Grace Potter and the Nocturnals: This Is Somewhere

This is the kind of album that excites rock critics and college radio DJs and in-the-know music fans for two or three months, until the next album that excites rock critics and college radio DJs and in-the-know music fans comes along. This is the kind of album that keeps us occupied while we're waiting for something that blows our minds. And that's totally OK. This Is Somewhere is honest, it sounds heartfelt, and it's good. There are much worse ways to spend a few months than listening to this album.

Music: 3.5 EPFL library cards out of a possible 5
The musicianship is competent, the songs are well-written, and the hooks almost get stuck in your head. The lyrics are occasionally thought-provoking and occasionally kind of generic. (For what it's worth, "Ah Mary" is one of the most clever, charming, and subtle political songs I've heard in a long time.) It's a good album that does its thing really well, but it doesn't break any new ground.

Packaging: 4 EPFL library cards out of a possible 5
The cover photo is strong, and I'm annoyed that the good people at EPFL stuck a sticker right on top of it. The image is a little bit abstract, it shows the band without fully showing the band (I assume it's the band on the cover but I can't tell for certain, thanks to that annoying sticker), and it subconsciously conveys the band's roots-rock sound by using props like an old Chevy truck. The inside photos are simple portraits with a great deal of personality. It would've been nice if designer Lawrence Azerrad hadn't skipped class on the day his art school professors discussed how serif typefaces break up at very small sizes.

Listen if you like: Any rootsy American female singer from the past 40 years: Janis Joplin, Bonnie Raitt, Maria McKee, Melissa Etheridge, Sheryl Crow.

If it were food, it'd be: A bag of frozen strawberries on a cold March morning when you're desperately waiting for spring.


Josh Ritter: Golden Age of Radio

There are lots of small moments in Golden Age of Radio that could be used to build a case for Josh Ritter's talent, but one subtle thing about the song "Harrisburg" speaks volumes.

As Ritter's story of a railroad car and a man named Romero builds, the tempo of the song gradually increases. The art of letting a song's tempo ebb and flow has been largely neglected during an era when drummers are judged by their abilities to record with click tracks and songs are so precisely structured that they could be graphed in Excel.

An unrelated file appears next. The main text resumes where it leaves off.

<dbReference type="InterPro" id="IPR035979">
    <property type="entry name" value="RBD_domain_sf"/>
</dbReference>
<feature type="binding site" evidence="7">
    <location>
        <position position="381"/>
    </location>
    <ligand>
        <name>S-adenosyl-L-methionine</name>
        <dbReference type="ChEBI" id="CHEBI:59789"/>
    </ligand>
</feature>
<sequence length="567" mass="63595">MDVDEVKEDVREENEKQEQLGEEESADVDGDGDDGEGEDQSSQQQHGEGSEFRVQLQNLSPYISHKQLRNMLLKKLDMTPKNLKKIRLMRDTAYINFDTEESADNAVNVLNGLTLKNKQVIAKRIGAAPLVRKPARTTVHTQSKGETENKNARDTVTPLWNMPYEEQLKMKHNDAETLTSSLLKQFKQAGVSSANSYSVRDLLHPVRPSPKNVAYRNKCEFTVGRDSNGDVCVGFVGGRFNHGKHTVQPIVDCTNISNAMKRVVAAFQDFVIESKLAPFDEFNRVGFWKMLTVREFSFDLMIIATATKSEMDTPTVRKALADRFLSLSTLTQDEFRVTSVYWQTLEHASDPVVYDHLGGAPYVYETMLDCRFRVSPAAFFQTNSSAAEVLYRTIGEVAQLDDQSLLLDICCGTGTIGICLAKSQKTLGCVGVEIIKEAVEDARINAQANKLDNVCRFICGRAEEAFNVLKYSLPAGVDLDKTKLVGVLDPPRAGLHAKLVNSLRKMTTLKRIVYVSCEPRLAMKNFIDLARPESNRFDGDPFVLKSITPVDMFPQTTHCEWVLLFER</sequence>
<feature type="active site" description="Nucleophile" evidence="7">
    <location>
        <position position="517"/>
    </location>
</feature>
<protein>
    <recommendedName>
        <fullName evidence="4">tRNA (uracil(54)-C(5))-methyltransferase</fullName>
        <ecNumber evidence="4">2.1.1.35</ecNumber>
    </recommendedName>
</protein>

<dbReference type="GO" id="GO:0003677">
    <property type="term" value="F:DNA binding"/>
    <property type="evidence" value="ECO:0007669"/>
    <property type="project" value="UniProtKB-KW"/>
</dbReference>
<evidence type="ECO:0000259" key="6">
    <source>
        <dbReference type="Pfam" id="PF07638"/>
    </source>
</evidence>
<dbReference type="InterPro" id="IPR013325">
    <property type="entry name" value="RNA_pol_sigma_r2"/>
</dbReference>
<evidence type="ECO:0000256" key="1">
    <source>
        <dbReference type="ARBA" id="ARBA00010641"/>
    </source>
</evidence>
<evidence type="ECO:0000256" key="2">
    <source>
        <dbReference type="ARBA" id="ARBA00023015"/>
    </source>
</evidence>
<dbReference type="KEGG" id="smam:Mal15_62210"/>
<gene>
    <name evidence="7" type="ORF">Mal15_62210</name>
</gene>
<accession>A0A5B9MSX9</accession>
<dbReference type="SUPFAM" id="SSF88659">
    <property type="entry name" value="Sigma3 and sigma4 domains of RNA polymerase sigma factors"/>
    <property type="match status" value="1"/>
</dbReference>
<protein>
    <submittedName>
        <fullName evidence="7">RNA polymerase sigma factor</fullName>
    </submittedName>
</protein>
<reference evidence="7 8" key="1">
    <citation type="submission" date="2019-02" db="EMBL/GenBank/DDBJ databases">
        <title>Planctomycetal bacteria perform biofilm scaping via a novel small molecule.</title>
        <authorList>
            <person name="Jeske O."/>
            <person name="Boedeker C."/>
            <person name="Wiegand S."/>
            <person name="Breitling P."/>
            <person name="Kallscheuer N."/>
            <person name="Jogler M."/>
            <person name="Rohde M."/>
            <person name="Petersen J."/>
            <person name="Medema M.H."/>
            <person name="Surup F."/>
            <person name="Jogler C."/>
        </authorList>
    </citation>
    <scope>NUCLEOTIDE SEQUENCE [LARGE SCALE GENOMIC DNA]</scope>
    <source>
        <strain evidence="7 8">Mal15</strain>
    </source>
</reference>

Ritter knows that good stories need to breathe, and one of the many ways he brings his songs to life is by letting them breathe.

Music: 3.5 EPFL library cards out of a possible 5
Ritter has gotten better since this album came out, but this album is still better than what most musicians will ever record. Golden Age of Radio sounds as if Ritter had one foot confidently planted in his own style, while the other stood tentatively in the pool of his influences. ("You've Got the Moon" could end a mix CD that opens with "Pink Moon;" it's a pretty great compliment even if it does point out a lack of originality.) Unlike his more recent albums, Golden Age of Radio is pretty good with moments of greatness, rather than great with moments of pretty goodness.

As an aside, the tray card of the EPFL's version of Golden Age of Radio mentions a bonus disc. Unfortunately, there is no bonus disc to be found. Hey, EPFL... what's the deal?

Packaging: 2.5 EPFL library cards out of a possible 5
It's a typical indie release: artsy snapshots, uninteresting fonts, and generic design. Fortunately, the designer(s) had the sense to layout the lyrics in simple columns with lots of white space. There's nothing terribly wrong with the package, but there's nothing special about it, either.

Listen if you like: Nick Drake, Ryan Adams, simple words that pack a punch.

If it were food, it'd be: a promising meal at a new restaurant where things aren't quite perfect yet.